It is really important to remember that young children learn by playing, they don’t need structured learning. And for school-age kids, the actual classroom time in school is about 4 hours, so don’t try to plan out an 8 hour day. You don’t need that pressure.
I love the idea of letting older kids plan their own day. And, I love the whiteboards of daily schedules and/or simple lists that are littering Instagram as all the parents learn how to homeschool.
The last thing I want to mention here is going outside and exploring is a great educational activity. Creek walks to find bugs, in your yard to find different plants and flowers, an open field to kick the ball around (hello physical education).
8. Let go of the Guilt
Some days you might feel like a rock star, able to multitask work productivity and be a parenting pro. That is awesome. But just as awesome is letting go of the guilt you might feel for a bad day. With the TV on all day, Goldfish being the only thing your kiddo ate, both your work and parenting feeling sub-par.
Some days will be good, some bad. The easier you let go of the bad ones, perhaps learn from them, the quicker you will start to see days trending up.
Do a quick troubleshooting session to understand why:
- Did I stay up too late last night?
- Did I skip breakfast?
- Am I dehydrated?
- Did I load up on sweets which is why I’m crashing?
See if you can get to the root cause and try to fix that tomorrow and move on.
9. Get Ruthless with Your Time
Get strict with your time. Be really clear on your priorities and team priorities.
- Focus on one task at a time. You’ll be multitasking with your kids so don’t try and multitask work tasks as well.
- Control work interruptions. It is a bit easier when you work from home because coworkers cannot walk up and interrupt you mid-flow. You have control over your notification settings. Turn notifications off until you finish your current task. If you are afraid you will miss something from your boss, let them know that you are doing this and if they need you to literally ring your phone. If they don’t like that idea, brainstorm together ways you can reduce work distractions.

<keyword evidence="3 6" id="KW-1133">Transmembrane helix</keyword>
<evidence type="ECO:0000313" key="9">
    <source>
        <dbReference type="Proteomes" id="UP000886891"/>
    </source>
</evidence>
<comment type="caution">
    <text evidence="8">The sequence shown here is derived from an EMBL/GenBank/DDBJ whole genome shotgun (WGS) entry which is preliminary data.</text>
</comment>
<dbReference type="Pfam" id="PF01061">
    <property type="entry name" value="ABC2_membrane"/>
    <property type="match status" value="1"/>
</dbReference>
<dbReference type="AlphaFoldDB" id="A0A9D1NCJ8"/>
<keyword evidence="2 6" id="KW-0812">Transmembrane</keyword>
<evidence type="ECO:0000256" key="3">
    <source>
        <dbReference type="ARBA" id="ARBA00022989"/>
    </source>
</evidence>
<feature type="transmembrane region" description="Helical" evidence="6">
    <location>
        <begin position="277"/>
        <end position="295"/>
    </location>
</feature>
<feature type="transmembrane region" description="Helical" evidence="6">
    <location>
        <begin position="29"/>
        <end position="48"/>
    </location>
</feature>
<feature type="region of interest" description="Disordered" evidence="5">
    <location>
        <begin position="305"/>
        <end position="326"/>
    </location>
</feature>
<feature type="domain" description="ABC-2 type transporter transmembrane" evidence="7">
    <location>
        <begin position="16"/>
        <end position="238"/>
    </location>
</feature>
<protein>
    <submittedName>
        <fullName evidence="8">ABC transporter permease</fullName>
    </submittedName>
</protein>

- Limit meetings without a point. As in, don’t call a meeting if you can resolve issues over email. Reach out to others who have called meetings to be sure you understand the agenda and that you are a necessary attendee. If you can skip it and get the Cliffsnotes after, do so.
- Be ruthless with your email, archive quickly. Maybe not from your boss. Also, don’t aim to perfect communication before sending it. Do your best in a given amount of time but then press send. I know I could spend all day trying to perfect a simple email request. When I am quicker to send I might need to follow up with clarifications BUT more often than not the original communication did the job with fewer hours dwelled.
10. But Build in Time for Socialization
I know I just told you to guard your time but right now it’s more important than ever to maintain human connections.
Allow for socialization – check in with your coworkers. Ask them how they are doing and reassure them that they are doing a good job in a very difficult time. Have a non-work conversation. Social distancing does not have to equal social isolation.
I like to schedule a time where we actually share a coffee with each other over video conferencing.
On that note, reach out to your close friends and family. Text, Video Call, Group Call. If you are not used to talking on the phone (I am not) then it might be weird at first but give it a go. I’ve found in this one week I’ve had more touchpoints (haha) with friends and family than I had over the last few months.
We are all in a new and difficult position, bogged down by the weight of anxiety. Focusing on the day in front of you is the best way to stay sane in such uncertainty.
Adjust your expectations, start your morning off right.
Fuel and engage your body and your mind.
Communication is key to maximize productivity.
Don’t constrain yourself, or overload your kids.
Don’t waste brainpower on unneeded guilt.
Stay on task where you can but build in time to chit chat.
I don’t get all these right every day but frankly, when I get 80% right I’m feeling pretty good. Aim for more good days than bad.
These are my tips for working at home with kids in the house. What have you done to help the happiness of the whole household? I’d love to hear what you’ve learned along the way. Drop me a comment below so we can all benefit from the collective knowledge.
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Melinda CummingsMarch 25, 2020 at 4:19 am
I started off my working from home experience with such high expectations which was a mistake.
We are figuring it out as we go along now. I am adamant about going outside each day for fresh air. Either my husband or I will do it, sometimes in shifts to give each other a tiny break.
firstname.lastname@example.orgMarch 29, 2020 at 8:59 pm
I really like that – not only swapping off work vs kid duties but also swapping off going outside for a much-needed break from IT ALL. Thanks for commenting!